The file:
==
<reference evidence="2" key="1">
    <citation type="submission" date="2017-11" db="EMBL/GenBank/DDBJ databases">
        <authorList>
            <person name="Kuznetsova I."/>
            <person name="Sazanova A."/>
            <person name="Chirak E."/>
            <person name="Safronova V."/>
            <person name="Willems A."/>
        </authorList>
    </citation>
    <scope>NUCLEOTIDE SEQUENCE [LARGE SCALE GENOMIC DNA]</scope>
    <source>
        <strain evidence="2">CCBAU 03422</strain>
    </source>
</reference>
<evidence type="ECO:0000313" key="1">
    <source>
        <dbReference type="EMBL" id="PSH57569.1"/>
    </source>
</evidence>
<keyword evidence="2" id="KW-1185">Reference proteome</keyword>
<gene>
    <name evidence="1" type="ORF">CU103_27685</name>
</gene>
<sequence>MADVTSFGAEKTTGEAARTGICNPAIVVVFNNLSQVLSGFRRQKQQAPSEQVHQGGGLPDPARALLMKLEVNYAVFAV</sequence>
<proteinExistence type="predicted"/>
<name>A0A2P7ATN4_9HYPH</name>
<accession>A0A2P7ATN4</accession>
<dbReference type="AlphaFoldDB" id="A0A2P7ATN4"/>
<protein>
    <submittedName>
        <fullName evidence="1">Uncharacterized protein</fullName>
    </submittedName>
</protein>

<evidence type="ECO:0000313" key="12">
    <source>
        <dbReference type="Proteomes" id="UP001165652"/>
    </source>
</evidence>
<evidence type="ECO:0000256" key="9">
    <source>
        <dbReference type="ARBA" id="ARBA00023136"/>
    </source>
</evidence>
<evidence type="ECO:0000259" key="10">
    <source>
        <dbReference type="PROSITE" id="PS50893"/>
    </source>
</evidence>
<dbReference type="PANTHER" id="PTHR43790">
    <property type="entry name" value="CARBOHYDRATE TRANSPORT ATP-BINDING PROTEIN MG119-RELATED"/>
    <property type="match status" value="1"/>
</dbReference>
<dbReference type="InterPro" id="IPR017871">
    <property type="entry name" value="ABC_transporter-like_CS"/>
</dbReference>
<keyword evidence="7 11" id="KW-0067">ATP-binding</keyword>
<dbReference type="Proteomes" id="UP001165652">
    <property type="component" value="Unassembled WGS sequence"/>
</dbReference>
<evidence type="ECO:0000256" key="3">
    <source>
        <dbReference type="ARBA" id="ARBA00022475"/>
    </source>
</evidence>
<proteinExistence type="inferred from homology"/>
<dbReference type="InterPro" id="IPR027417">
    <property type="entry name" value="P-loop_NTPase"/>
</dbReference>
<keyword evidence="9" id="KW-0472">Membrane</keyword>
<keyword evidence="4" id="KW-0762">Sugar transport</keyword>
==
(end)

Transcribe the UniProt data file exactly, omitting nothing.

<reference evidence="2" key="1">
    <citation type="submission" date="2017-11" db="EMBL/GenBank/DDBJ databases">
        <authorList>
            <person name="Kuznetsova I."/>
            <person name="Sazanova A."/>
            <person name="Chirak E."/>
            <person name="Safronova V."/>
            <person name="Willems A."/>
        </authorList>
    </citation>
    <scope>NUCLEOTIDE SEQUENCE [LARGE SCALE GENOMIC DNA]</scope>
    <source>
        <strain evidence="2">CCBAU 03422</strain>
    </source>
</reference>
<evidence type="ECO:0000313" key="1">
    <source>
        <dbReference type="EMBL" id="PSH57569.1"/>
    </source>
</evidence>
<keyword evidence="2" id="KW-1185">Reference proteome</keyword>
<gene>
    <name evidence="1" type="ORF">CU103_27685</name>
</gene>
<sequence>MADVTSFGAEKTTGEAARTGICNPAIVVVFNNLSQVLSGFRRQKQQAPSEQVHQGGGLPDPARALLMKLEVNYAVFAV</sequence>
<proteinExistence type="predicted"/>
<name>A0A2P7ATN4_9HYPH</name>
<accession>A0A2P7ATN4</accession>
<dbReference type="AlphaFoldDB" id="A0A2P7ATN4"/>
<protein>
    <submittedName>
        <fullName evidence="1">Uncharacterized protein</fullName>
    </submittedName>
</protein>

<evidence type="ECO:0000313" key="12">
    <source>
        <dbReference type="Proteomes" id="UP001165652"/>
    </source>
</evidence>
<evidence type="ECO:0000256" key="9">
    <source>
        <dbReference type="ARBA" id="ARBA00023136"/>
    </source>
</evidence>
<evidence type="ECO:0000259" key="10">
    <source>
        <dbReference type="PROSITE" id="PS50893"/>
    </source>
</evidence>
<dbReference type="PANTHER" id="PTHR43790">
    <property type="entry name" value="CARBOHYDRATE TRANSPORT ATP-BINDING PROTEIN MG119-RELATED"/>
    <property type="match status" value="1"/>
</dbReference>
<dbReference type="InterPro" id="IPR017871">
    <property type="entry name" value="ABC_transporter-like_CS"/>
</dbReference>
<keyword evidence="7 11" id="KW-0067">ATP-binding</keyword>
<dbReference type="Proteomes" id="UP001165652">
    <property type="component" value="Unassembled WGS sequence"/>
</dbReference>
<evidence type="ECO:0000256" key="3">
    <source>
        <dbReference type="ARBA" id="ARBA00022475"/>
    </source>
</evidence>
<proteinExistence type="inferred from homology"/>
<dbReference type="InterPro" id="IPR027417">
    <property type="entry name" value="P-loop_NTPase"/>
</dbReference>
<keyword evidence="9" id="KW-0472">Membrane</keyword>
<keyword evidence="4" id="KW-0762">Sugar transport</keyword>